But while the masses of workers, poor people and youth are the great force behind the revolution, they have never “owned” it. How could they have, without a working-class political party leading the broader masses in an open struggle against not just the Mubarak dictatorship but against all the representatives of capitalism?
If it is to move forward, the limits of Egypt’s “popular revolution” must be transcended and the masses’ struggle transformed into a conscious struggle for the working class to seize power. That requires leadership by a revolutionary socialist political party of the most far-sighted and determined workers and youth that is prepared to win the support of the masses in seizing leadership of the struggle from the pro-capitalist and reformist figures that currently dominate it. Until that takes place, any talk of the masses’ owning the revolution is nothing more than wishful thinking, and populist sloganeering about a “popular revolution” giving “power to the people” can only obscure the class conflict and delay the working class from realizing its tasks.
Sadly, the wishful thinking of your group’s February 1 statement doesn’t end there. In calling for the working class to join the revolution by launching a general strike, it puts forward an irresponsibly naïve vision that the overthrow of the Mubarak dictatorship will be easy. Thus we read:
“The demonstrations and protests have played a key role in igniting and continuing our revolution. Now we need the workers. They can seal the fate of the regime. Not only by participating in the demonstrations, but by organizing a general strike in all the vital industries and large corporations.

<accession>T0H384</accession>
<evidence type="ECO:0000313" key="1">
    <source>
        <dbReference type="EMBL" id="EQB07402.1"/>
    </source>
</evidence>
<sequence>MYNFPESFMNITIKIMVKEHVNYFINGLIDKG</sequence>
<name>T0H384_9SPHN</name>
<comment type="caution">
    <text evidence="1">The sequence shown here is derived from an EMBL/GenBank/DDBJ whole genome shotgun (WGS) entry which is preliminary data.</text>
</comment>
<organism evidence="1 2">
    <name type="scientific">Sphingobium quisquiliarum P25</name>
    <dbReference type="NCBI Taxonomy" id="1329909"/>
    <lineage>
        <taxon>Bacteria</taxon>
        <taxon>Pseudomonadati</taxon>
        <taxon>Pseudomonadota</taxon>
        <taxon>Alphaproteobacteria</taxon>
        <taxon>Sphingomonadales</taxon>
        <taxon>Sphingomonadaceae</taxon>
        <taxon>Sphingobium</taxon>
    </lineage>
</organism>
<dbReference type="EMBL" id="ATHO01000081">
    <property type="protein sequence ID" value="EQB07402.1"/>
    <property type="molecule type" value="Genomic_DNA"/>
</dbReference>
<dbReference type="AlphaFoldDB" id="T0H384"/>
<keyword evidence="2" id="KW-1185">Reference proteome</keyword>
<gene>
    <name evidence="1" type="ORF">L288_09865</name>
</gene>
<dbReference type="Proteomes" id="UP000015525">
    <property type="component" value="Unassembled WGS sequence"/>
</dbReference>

“The regime can afford to wait out the sit-ins and demonstrations for days and weeks, but it cannot last beyond a few hours if workers use strikes as a weapon. Strike on the railways, on public transport, the airports and large industrial companies! Egyptian Workers! On behalf of the rebellious youth, and on behalf of the blood of our martyrs, join the ranks of the revolution, use your power and victory will be ours!”
Comrades, you are right to call for a general strike. Such workplace-based action would give a mighty impulse to the struggle against the dictatorship and provide a powerful basis for building new mass organizations of the working class. A general strike alone (without an uprising that literally breaks the regime’s control of the governmental, police and military apparatus) could certainly provoke Mubarak’s final departure from power, along with some of his top cronies. But as we have seen in Tunisia, such moves would go no further than superficial changes at the top of the government in order to help save the state apparatus that keeps the masses down.
We have to say, however, that your statement’s suggestion that the entire regime would fall within hours of a general strike is ridiculous. As you know, the dictatorship’s state of police and soldiers is still intact and the imperialists have shown how determined they are to save it. While your statement correctly raises the prospect of splitting the ranks of the army from their officers, that has yet to be achieved and will not happen automatically. Moreover, the police and other security forces may have been forced to retreat, but they are waiting for the opportunity to exact revenge upon the masses.
By bringing the country to a crawl and paralyzing much of the government’s powers, a general strike would point toward the need for an armed insurrection to disarm and destroy the regime’s repressive state forces. It would also raise the danger of a violent crackdown by the state. Your statement correctly warned against illusions that the army would protect the people, explaining that for as long as the dictatorship’s officers remain in charge there is the danger that “the army will either suppress the demonstrations directly, or restructure the police to play this role.” How, having said this, could your statement then say the dictatorship would fall within hours of mass strike action, without any confrontation with the dictatorship’s armed guards?